This volume presents the early views of philosophers and musicians having to do with the general background of what is known as Performance Practice. Performance Practice refers to the knowledge needed by musicians in bringing to life, in the form of present tense performance, older compositions, in view of the fact that we have a very incomplete system for the notation of music.
But there are other problems besides our inadequate notational system. These include broad issues of society, the nature of the musical instruments themselves, acoustics, how the listener’s brain “hears” music and performance traditions of earlier centuries.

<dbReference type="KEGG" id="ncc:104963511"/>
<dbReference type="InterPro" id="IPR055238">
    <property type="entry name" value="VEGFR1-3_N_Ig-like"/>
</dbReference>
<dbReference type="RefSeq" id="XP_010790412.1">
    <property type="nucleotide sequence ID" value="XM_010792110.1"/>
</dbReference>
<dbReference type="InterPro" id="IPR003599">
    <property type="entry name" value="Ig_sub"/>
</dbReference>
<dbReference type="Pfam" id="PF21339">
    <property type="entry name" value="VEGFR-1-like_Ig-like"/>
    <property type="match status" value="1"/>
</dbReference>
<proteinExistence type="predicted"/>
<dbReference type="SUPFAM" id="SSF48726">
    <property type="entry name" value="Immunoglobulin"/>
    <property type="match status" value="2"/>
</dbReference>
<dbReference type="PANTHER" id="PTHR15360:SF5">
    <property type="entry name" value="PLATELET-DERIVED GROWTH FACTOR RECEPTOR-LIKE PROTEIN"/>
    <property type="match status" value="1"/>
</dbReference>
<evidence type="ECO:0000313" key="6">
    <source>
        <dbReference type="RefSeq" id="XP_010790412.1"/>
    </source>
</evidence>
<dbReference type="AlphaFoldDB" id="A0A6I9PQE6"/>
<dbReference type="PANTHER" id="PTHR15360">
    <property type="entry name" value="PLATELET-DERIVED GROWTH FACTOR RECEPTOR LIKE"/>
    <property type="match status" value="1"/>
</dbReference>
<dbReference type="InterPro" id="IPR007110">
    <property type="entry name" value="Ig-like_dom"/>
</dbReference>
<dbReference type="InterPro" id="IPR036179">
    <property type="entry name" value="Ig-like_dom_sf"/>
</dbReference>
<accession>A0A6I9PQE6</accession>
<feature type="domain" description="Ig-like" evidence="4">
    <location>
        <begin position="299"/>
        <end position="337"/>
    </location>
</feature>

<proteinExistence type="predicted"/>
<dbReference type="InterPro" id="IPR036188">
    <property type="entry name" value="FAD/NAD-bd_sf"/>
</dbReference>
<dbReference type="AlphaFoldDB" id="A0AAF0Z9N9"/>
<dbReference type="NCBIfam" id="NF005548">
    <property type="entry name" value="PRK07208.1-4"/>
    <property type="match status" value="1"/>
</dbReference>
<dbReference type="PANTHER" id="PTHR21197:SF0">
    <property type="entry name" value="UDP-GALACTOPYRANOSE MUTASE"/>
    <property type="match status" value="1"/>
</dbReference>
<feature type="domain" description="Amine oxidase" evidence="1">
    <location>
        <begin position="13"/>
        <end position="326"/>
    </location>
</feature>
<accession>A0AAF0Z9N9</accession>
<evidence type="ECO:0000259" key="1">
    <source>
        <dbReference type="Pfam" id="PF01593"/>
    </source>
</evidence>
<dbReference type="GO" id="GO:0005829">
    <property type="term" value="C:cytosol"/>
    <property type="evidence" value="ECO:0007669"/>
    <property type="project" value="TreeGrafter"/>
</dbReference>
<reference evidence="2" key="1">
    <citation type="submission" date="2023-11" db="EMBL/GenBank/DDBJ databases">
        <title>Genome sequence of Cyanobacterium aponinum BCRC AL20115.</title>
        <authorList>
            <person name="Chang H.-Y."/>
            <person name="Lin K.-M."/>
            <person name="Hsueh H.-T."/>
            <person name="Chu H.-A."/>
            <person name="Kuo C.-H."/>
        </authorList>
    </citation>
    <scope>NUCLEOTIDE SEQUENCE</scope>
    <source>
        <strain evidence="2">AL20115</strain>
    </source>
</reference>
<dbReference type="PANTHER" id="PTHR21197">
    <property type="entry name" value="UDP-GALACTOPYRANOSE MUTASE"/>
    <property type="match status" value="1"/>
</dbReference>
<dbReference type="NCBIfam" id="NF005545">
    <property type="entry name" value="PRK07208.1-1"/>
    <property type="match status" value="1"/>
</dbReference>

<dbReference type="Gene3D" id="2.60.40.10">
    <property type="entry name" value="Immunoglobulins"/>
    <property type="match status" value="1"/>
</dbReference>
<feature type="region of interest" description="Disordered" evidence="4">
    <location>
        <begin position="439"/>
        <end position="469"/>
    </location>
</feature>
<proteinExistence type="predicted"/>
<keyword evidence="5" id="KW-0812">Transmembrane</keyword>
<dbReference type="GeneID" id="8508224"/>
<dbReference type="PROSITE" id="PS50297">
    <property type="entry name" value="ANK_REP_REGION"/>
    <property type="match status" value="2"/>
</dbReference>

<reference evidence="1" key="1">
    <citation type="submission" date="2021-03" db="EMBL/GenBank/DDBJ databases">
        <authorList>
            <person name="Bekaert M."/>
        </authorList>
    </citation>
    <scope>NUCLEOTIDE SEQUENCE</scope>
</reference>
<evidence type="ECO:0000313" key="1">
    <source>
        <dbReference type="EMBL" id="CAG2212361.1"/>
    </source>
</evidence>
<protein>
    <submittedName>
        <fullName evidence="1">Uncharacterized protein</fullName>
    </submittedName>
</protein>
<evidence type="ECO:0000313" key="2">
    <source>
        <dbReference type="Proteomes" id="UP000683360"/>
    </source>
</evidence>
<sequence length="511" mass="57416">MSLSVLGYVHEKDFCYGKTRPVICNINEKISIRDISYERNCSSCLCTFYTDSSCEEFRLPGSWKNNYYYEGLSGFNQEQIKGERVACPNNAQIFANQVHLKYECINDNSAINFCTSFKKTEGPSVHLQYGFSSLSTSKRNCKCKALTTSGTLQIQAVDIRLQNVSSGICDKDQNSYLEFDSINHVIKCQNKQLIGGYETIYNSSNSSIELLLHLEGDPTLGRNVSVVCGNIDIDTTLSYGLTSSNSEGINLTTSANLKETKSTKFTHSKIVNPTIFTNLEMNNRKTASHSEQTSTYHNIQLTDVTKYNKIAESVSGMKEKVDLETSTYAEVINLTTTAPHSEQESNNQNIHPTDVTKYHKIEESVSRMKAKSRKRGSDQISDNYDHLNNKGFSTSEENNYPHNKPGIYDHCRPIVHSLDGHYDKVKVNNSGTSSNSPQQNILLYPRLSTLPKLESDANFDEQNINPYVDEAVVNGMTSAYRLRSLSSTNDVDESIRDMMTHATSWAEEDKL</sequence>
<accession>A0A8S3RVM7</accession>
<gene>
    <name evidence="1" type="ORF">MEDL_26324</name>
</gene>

Modern musicians usually mean by “performance practice” the knowledge of small detail, such as trills, turns and improvisation. It is the hope of the present author that this volume will supply some of the background needed to help understand the solution of the smaller details.